Chris lives the Lanzarote 3 H’s to the extreme

Lanzarote IM – May 20th 2017

Race reporter: Chris J

Hey It’s Lanza…

Lanzarote is renowned for its 3 H’s: Hills, Heat and Headwinds. For the Ironman, with over 2500m of elevation on the course, the Hills are always going to be there, so it’s then just the lottery of what combination of wind and heat this island is going to give you….Although this time around the forecast was remarkably benign: 25kmh with 35kmh gusts (a very calm Lanza day!) and 24C for race day. It was almost due to be a “normal” IM…

Ironman Day starts early. Breakfast about 3 hours before the 07:00 start…well actually about 4 hours before the start as it turns out because your phone thinks you’re in Spain and not the (Spanish) Canary Islands which are on British Time (true in so many ways, none of them good). Then down to the quiet tension of transition as everyone adds nutrition to bikes, pumps tyres and makes final checks. Into the wetsuit for a pre-dawn warm up in the sea then time to line up for the start.

The Swim is one of the few mass starts left in Ironman races now with the gun going and 1600 competitors piling into the sea creating a 400m long tuna broil as the last competitors enter the water just as the pros are turning the first buoy. Sighting is virtually impossible on the first 900m out leg as you’re swimming straight into the rising sun, relying instead on the pack in front of you to be going the right way and concentrating on the mass of bodies around you. The home leg is easier with landmarks to lead you near enough to then sight the turn buoy for the beach and Australian exit…then back in for a second lap. Somehow no less furious than the first as the stretched out field just compressed itself closer to the racing line. This time around the tide had created a rip current just by one of the buoys about 700m from home, slowing things down, and was strong enough that some of the back of the field were pushed onto the shore about 200m off the course. Lanza had found a new way to be punishing with nearly 100 DNF’s before the end of the swim!



The Bike Course is the highlight of the Lanzarote Ironman: 180k through lava fields and over hills with incredible sea views, plus the full mix of flat time trialling, climbing and descents to test your abilities. The forecast had been right the wind was mild making the 5k, 5% climb up Fire Mountain “easy” and likewise the long 10k faux flat drag from Famara (80k) on the coast to Teguise (90k) easier than expected. However the forecast had missed on the wind direction, usually the one constant on the island. Normally the bike is “done” at the top of Mirador del Rio (115k) with a beautiful descent and 30k of tailwind along the highway before a final short kicker and the home leg. Not this time…coming down from Mirador there were sections you were pedalling to go downhill! and then the long highway was just baked in the midday sun dragging along in cross/headwind at 25kmh rather than cruising at the usual 40+. However overall back into T2 pretty much as expected and felt hydrated, fuelled and in good shape for the marathon.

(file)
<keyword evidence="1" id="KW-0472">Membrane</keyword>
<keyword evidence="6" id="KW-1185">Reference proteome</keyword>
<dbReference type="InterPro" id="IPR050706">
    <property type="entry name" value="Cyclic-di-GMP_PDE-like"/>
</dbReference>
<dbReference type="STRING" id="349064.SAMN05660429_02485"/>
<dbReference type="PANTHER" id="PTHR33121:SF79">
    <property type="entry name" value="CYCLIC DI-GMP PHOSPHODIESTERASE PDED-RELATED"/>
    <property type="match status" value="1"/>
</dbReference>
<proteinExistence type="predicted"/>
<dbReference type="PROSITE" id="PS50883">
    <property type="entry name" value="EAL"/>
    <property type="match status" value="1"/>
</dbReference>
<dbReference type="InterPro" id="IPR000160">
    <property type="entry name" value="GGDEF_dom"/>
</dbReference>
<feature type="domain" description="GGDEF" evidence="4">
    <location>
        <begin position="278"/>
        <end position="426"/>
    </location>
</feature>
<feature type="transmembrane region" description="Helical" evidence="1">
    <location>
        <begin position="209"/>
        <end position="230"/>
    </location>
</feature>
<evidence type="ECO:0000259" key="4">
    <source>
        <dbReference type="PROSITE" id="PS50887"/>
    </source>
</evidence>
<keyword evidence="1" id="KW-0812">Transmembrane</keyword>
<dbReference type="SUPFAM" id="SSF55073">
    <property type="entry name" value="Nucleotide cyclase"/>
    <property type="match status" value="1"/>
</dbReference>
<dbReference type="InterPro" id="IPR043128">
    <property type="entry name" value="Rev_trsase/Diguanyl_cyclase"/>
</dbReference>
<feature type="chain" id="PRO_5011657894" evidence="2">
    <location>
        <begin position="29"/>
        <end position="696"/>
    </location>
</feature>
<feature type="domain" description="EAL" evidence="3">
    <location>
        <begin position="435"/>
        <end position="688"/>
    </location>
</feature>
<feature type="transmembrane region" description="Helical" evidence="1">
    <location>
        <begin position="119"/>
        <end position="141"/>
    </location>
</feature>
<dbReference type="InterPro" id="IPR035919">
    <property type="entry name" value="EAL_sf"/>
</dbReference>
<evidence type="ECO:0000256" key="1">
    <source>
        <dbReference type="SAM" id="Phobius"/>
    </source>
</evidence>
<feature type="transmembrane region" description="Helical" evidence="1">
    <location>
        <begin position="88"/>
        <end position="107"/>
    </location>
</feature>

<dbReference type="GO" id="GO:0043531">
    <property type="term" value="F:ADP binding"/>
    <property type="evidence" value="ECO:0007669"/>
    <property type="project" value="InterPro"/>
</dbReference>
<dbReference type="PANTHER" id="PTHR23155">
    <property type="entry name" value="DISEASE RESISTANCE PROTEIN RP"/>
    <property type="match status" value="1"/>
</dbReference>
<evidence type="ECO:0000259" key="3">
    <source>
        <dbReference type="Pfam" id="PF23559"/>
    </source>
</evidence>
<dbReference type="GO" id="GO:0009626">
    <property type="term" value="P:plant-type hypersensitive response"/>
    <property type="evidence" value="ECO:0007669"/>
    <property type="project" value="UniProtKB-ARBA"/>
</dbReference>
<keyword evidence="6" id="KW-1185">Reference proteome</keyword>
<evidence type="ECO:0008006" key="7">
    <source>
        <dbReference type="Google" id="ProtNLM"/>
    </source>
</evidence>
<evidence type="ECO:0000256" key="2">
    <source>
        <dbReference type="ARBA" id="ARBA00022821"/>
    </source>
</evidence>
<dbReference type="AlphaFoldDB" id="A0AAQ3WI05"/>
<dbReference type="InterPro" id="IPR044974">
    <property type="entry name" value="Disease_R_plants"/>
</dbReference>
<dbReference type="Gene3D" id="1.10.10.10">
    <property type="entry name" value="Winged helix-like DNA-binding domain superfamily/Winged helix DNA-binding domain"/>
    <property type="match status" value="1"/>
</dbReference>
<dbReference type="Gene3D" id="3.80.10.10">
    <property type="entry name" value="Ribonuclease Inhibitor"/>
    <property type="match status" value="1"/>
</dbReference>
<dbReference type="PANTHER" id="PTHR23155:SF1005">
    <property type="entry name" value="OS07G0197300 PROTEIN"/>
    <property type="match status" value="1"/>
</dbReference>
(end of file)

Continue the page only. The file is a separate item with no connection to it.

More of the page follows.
I was wrong…Puerto del Carmen’s microclimate is always sunnier and hotter than the rest of the island and on race day it was even more so…over 32C in the shade (not the 24C forecast) and a lot more for the runners as the white pavement reflects the heat straight back at you. 8k in and despite running really conservatively and lots of water into my cap/over my back I was dizzy and blinking to keep my eyes open. OK. Run/walk time…”that’ll sort this, and if you do have to see the medics get to Arrecife” (with the changed course 8k is a no-man’s land half way between two towns). Made it to Arrecife (15k). “Just get back to Carmen (30k) at least”. At 18k run/walk became walk. Drinking water, taking ice, taking sponges…anything at the aid stations to try and cool down. Then finally feeling the benefit and as the heat started to ease from the day was able to run again. At 30k saw my friend, another Chris, who’d passed me was about 2k ahead and starting the final lap and thought I’ll try and catch him and help him home as I could see he was suffering too. About 4k from home we were alongside but he didn’t want company preferring to focus inwards to get himself to the line.

Crossing the line was a strange feeling. Satisfied I’d finished despite staring at a DNF for most of the marathon but so frustrated that I’d just not been able to run in the heat.

…but “Hey It’s Lanza” (and it’ll get you one way or another!)

P.S. Chris is now trying to tempt me into the “Brutal” extreme IM…I mean how hot can it be in North Wales in September? 😉